Reconsidering Homosexual Unification in Islam: A Revisionist Analysis of Post-Colonialism, Constructivism and Essentialism
2. Homosexuality from the Muslim Revisionist View
3. Qur’ānic Interpretation of the Story of Prophet Lut
3.1. Homosexuality as a Sexual Orientation or Identity Has Never Been Explicitly Mentioned in the Qur’ān
3.2. Conservative and Centrist Muslim Scholars Argue Based on Cis-Hetero Morality Standards
3.3. Lut Story Needs to Be Read as Part of a Cluster, Not in Separation; Thus What Is Condemned in the Qur’ān Is Male Coercive Rape and Domination
Muslims who limit themselves to one interpretation or oppose different interpretations of the Qur’ān inhibit the potential of the Qur’ān to promote social and spiritual growth. Qur’ān 39:55 makes it clear that Muslims are instructed to extract, out of the many possible interpretations, the interpretation that achieves the greatest good.
3.4. The People of Lut Were Mostly Heterosexuals but They Perpetuated Male Violence
3.5. Verses Al-‘Ankabūt (29:28) and Al-‘A’rāf (7:80) as Referential Evidence of Male Violence
3.6. The Term Fahisha in the Lut Story Does Not Refer to Affectionate Same-Sex Relationships
4. No Authentic Hadith Claims That People Who Engage in Same-Sex Relationships Should Be Killed
5. European Colonialism and the Beginning of Revulsion to Homosexuality
“Because he is so tender and pretty, we spent that night together as if we were in paradise”.(Abū Nuwās, Abbasid Poet, d. 814)
6. Homosexuality in Post-Colonial Islam
7. Homosexuality as a Social Construct (Constructivism) and Inherently Inborn (Essentialism)
“A gay or lesbian Muslim is no less than a heterosexual Muslim, except by the intangible criterion of pious awareness of God (taqwa).”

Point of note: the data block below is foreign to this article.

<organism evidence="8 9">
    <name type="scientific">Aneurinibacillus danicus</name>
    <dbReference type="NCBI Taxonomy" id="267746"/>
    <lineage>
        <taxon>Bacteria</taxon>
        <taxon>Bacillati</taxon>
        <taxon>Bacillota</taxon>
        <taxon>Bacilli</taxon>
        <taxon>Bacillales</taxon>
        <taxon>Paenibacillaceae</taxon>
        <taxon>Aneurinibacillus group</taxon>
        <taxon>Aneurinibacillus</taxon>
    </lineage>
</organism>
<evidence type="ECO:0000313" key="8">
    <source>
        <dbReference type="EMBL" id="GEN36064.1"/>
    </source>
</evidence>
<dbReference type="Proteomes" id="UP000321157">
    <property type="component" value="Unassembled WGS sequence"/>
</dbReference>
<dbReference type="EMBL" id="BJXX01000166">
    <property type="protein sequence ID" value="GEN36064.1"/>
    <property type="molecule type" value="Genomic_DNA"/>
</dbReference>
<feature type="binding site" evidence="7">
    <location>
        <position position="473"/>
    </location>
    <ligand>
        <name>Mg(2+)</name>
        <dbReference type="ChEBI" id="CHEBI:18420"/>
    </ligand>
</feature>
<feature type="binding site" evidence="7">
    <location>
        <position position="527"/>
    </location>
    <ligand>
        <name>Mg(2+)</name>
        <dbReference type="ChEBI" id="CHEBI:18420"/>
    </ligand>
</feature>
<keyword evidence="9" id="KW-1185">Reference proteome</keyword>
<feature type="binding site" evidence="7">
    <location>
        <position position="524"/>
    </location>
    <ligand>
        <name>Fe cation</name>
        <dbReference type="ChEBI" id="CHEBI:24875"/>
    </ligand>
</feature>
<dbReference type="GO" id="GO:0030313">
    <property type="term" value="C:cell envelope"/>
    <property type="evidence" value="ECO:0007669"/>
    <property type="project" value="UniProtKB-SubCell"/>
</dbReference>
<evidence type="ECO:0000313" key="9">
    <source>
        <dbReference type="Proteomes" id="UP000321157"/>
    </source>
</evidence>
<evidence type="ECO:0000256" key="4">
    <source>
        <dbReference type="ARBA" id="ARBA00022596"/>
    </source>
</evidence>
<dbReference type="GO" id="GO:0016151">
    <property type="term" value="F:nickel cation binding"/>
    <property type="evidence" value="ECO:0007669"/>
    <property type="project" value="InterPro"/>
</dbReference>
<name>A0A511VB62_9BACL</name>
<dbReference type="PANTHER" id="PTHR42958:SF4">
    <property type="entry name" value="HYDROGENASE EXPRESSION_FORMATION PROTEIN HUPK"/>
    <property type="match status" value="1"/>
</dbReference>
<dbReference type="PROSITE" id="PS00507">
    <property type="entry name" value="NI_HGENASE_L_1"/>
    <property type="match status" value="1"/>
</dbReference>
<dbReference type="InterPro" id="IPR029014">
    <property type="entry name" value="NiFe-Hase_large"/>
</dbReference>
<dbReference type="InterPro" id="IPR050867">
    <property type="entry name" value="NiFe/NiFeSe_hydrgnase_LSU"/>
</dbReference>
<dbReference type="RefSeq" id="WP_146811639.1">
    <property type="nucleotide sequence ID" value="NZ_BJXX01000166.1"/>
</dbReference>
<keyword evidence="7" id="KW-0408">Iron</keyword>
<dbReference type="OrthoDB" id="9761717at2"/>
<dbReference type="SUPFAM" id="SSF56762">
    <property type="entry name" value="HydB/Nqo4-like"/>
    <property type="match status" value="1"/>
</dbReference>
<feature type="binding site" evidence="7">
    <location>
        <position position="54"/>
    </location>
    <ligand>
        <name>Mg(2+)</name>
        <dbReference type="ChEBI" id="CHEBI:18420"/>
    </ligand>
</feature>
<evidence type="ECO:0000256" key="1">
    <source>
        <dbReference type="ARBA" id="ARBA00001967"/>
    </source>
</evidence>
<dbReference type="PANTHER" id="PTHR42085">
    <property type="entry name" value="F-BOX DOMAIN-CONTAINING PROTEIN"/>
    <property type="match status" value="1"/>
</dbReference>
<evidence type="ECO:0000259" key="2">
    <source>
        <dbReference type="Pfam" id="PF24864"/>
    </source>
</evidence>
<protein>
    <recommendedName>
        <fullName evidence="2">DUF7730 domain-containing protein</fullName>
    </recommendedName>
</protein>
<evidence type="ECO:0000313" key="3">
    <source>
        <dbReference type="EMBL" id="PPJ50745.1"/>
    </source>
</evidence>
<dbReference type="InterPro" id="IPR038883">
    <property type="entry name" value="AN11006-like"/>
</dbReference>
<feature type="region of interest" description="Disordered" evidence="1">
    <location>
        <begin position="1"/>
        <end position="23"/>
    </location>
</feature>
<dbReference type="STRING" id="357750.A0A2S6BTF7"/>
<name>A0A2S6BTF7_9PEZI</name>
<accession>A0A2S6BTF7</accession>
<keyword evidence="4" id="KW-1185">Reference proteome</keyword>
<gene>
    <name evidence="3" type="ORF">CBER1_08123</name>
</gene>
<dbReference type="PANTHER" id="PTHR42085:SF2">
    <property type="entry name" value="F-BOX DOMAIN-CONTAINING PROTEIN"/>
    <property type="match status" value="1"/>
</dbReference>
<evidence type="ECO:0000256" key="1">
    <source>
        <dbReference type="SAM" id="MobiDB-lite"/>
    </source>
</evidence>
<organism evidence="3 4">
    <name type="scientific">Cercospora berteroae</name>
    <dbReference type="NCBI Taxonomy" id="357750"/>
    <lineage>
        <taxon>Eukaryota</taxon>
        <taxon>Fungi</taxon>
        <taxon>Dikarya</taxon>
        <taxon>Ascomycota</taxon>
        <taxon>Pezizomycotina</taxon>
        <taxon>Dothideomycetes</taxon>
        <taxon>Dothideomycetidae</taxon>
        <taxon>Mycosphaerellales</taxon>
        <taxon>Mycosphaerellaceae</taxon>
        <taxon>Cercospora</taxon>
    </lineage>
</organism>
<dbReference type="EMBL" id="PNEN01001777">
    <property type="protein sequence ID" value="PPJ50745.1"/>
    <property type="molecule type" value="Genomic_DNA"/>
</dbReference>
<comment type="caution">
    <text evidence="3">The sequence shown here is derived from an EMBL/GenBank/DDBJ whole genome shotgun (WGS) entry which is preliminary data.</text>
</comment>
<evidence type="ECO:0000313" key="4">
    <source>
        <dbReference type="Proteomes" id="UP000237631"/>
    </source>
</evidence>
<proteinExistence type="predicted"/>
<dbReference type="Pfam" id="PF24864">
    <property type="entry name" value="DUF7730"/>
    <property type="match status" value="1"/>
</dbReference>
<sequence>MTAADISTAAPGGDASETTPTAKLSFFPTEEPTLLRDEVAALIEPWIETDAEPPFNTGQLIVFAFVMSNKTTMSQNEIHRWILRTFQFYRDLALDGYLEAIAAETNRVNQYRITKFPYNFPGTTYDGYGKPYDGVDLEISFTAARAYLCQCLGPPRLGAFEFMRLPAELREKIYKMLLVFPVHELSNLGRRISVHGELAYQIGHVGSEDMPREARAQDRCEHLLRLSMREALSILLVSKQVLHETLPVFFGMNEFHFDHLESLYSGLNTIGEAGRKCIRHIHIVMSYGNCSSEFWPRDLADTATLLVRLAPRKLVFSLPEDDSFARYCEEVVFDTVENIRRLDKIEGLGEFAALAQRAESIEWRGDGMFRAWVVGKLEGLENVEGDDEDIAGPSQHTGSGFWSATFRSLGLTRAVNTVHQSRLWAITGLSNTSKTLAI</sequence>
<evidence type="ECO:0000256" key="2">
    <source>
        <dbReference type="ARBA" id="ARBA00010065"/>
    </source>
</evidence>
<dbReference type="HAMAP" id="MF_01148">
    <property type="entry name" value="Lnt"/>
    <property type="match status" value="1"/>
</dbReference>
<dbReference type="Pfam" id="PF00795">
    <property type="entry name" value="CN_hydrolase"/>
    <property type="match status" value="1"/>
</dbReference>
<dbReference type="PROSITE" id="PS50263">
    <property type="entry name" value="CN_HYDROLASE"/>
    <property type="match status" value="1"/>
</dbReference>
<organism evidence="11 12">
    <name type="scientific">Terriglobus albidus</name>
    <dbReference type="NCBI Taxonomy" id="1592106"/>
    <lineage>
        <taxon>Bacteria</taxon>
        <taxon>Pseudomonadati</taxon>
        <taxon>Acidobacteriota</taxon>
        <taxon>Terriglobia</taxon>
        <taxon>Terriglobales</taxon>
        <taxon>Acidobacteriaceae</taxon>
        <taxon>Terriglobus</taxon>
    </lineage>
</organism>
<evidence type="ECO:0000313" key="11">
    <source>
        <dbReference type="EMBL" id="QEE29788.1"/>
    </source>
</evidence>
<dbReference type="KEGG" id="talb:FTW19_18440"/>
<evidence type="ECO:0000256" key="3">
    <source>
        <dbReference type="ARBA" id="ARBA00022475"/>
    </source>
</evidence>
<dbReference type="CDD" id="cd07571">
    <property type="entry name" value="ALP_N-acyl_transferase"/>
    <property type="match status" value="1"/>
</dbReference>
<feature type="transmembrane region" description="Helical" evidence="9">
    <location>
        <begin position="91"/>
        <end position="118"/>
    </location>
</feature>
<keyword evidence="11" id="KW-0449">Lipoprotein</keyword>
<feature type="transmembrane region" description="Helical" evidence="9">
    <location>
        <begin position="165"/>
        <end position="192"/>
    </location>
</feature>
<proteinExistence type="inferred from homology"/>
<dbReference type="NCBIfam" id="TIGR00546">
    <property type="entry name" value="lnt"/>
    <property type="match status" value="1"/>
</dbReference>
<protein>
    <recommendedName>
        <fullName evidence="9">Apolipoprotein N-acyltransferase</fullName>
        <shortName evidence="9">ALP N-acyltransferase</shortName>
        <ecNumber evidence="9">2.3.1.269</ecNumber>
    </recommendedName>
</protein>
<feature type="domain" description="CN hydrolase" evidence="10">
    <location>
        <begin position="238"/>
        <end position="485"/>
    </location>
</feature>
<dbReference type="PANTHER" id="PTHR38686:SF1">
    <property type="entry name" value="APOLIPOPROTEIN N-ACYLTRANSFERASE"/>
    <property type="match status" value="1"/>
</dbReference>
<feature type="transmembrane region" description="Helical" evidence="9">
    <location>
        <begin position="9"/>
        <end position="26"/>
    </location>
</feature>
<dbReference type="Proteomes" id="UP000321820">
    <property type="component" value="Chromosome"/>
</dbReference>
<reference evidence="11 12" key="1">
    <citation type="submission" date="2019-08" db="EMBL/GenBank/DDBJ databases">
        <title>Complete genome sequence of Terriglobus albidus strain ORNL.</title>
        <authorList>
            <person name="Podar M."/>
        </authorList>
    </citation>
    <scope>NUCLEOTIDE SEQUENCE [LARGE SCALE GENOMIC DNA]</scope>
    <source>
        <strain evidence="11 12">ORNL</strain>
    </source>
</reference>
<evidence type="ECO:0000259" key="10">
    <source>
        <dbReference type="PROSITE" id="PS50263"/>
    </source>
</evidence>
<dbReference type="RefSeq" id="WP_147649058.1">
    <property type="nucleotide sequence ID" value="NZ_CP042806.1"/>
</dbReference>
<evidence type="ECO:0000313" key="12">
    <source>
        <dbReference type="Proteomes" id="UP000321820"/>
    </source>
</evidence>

8. Homosexuality Today as Both Essentialism and Constructivism: A Same-Sex Union Possibility in Islam
Conflicts of Interest
Hudud (sg. hadd) literally means limitations and is a legal technical term for offences with fixed, mandatory punishments that are based on the Qur’ān and ahadith (sg hadith). This includes, for example, theft, banditry, unlawful sexual intercourse, unfounded accusation of unlawful sexual intercourse and drinking alcohol. However, similar to adultery, homosexuality as a hadd crime is hard to prove, given the need to provide four untainted witnesses, and therefore it is a private sin (Bearman 2012).
Some upper-class men that acted as receptive partners were viewed as suffering from the ubnah disease. See the “Treatise on Hidden Illness” note by Ar-Razi, a prominent medevial Muslim pyshcian (Rosenthal 1978). Ar-Razi noted that such men might be cured through enemas and massages by good-looking maids. Ar-Razi describes ubnah as being derived from weak male sperm that makes the male child effeminate. Nonethelss, Ar-Razi demonstrates that homosexuality was viewed as a natural, genetic phenomenon.
The Qur’ānic phrase that describes men who approach other men lustfully “instead of women” (min dun al-nisa) actually means “besides the women”, indicating that these men might behave heterosexually with their wives. See http://corpus.quran.com/qurandictionary.jsp?q=dwn#(27:55:6) (accessed on 1 May 2022) (cited from Siraj 2018).
During the Abbāsid period, the Muslim world became an intellectual centre for science, astronomy, alchemy, mathematics, medicine, philosophy and education, in which the House of Wisdom (Grand Library of Baghdad) was a place where both Muslim and non-Muslim scholars sought to translate and gather all the world’s knowledge into Arabic. During this period, the Muslim world was a cauldron of cultures that collected, blended and advanced the knowledge gained from the Roman, Chinese, Indian, Persian, Egyptian, North African, Ancient Greek and Medieval Greek civilisations (Gregorian 2003).
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Zaharin, A.A.M. Reconsidering Homosexual Unification in Islam: A Revisionist Analysis of Post-Colonialism, Constructivism and Essentialism. Religions 2022, 13, 702. https://doi.org/10.3390/rel13080702
Zaharin AAM. Reconsidering Homosexual Unification in Islam: A Revisionist Analysis of Post-Colonialism, Constructivism and Essentialism. Religions. 2022; 13(8):702. https://doi.org/10.3390/rel13080702Chicago/Turabian Style
Zaharin, Aisya Aymanee M. 2022. "Reconsidering Homosexual Unification in Islam: A Revisionist Analysis of Post-Colonialism, Constructivism and Essentialism" Religions 13, no. 8: 702. https://doi.org/10.3390/rel13080702